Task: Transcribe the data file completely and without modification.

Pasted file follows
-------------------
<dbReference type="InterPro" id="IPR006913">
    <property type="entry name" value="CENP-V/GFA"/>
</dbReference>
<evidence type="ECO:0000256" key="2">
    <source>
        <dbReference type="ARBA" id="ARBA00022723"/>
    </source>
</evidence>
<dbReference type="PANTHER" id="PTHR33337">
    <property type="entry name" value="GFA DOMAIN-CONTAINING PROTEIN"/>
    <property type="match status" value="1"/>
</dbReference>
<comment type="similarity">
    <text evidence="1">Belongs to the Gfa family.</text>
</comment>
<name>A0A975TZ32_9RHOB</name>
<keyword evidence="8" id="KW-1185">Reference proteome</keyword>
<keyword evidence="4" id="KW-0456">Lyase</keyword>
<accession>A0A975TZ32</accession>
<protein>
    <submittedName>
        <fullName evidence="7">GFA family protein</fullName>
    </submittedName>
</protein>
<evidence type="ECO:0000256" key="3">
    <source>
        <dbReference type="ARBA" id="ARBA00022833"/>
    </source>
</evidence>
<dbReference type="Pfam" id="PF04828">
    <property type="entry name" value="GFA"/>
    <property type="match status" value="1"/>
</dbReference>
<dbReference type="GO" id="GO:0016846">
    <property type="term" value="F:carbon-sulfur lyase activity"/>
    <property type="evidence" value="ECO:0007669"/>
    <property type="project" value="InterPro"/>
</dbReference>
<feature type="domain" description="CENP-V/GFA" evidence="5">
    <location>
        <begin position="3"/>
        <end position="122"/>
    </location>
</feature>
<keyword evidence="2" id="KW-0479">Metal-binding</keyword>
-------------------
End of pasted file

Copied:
<dbReference type="InterPro" id="IPR006913">
    <property type="entry name" value="CENP-V/GFA"/>
</dbReference>
<evidence type="ECO:0000256" key="2">
    <source>
        <dbReference type="ARBA" id="ARBA00022723"/>
    </source>
</evidence>
<dbReference type="PANTHER" id="PTHR33337">
    <property type="entry name" value="GFA DOMAIN-CONTAINING PROTEIN"/>
    <property type="match status" value="1"/>
</dbReference>
<comment type="similarity">
    <text evidence="1">Belongs to the Gfa family.</text>
</comment>
<name>A0A975TZ32_9RHOB</name>
<keyword evidence="8" id="KW-1185">Reference proteome</keyword>
<keyword evidence="4" id="KW-0456">Lyase</keyword>
<accession>A0A975TZ32</accession>
<protein>
    <submittedName>
        <fullName evidence="7">GFA family protein</fullName>
    </submittedName>
</protein>
<evidence type="ECO:0000256" key="3">
    <source>
        <dbReference type="ARBA" id="ARBA00022833"/>
    </source>
</evidence>
<dbReference type="Pfam" id="PF04828">
    <property type="entry name" value="GFA"/>
    <property type="match status" value="1"/>
</dbReference>
<dbReference type="GO" id="GO:0016846">
    <property type="term" value="F:carbon-sulfur lyase activity"/>
    <property type="evidence" value="ECO:0007669"/>
    <property type="project" value="InterPro"/>
</dbReference>
<feature type="domain" description="CENP-V/GFA" evidence="5">
    <location>
        <begin position="3"/>
        <end position="122"/>
    </location>
</feature>
<keyword evidence="2" id="KW-0479">Metal-binding</keyword>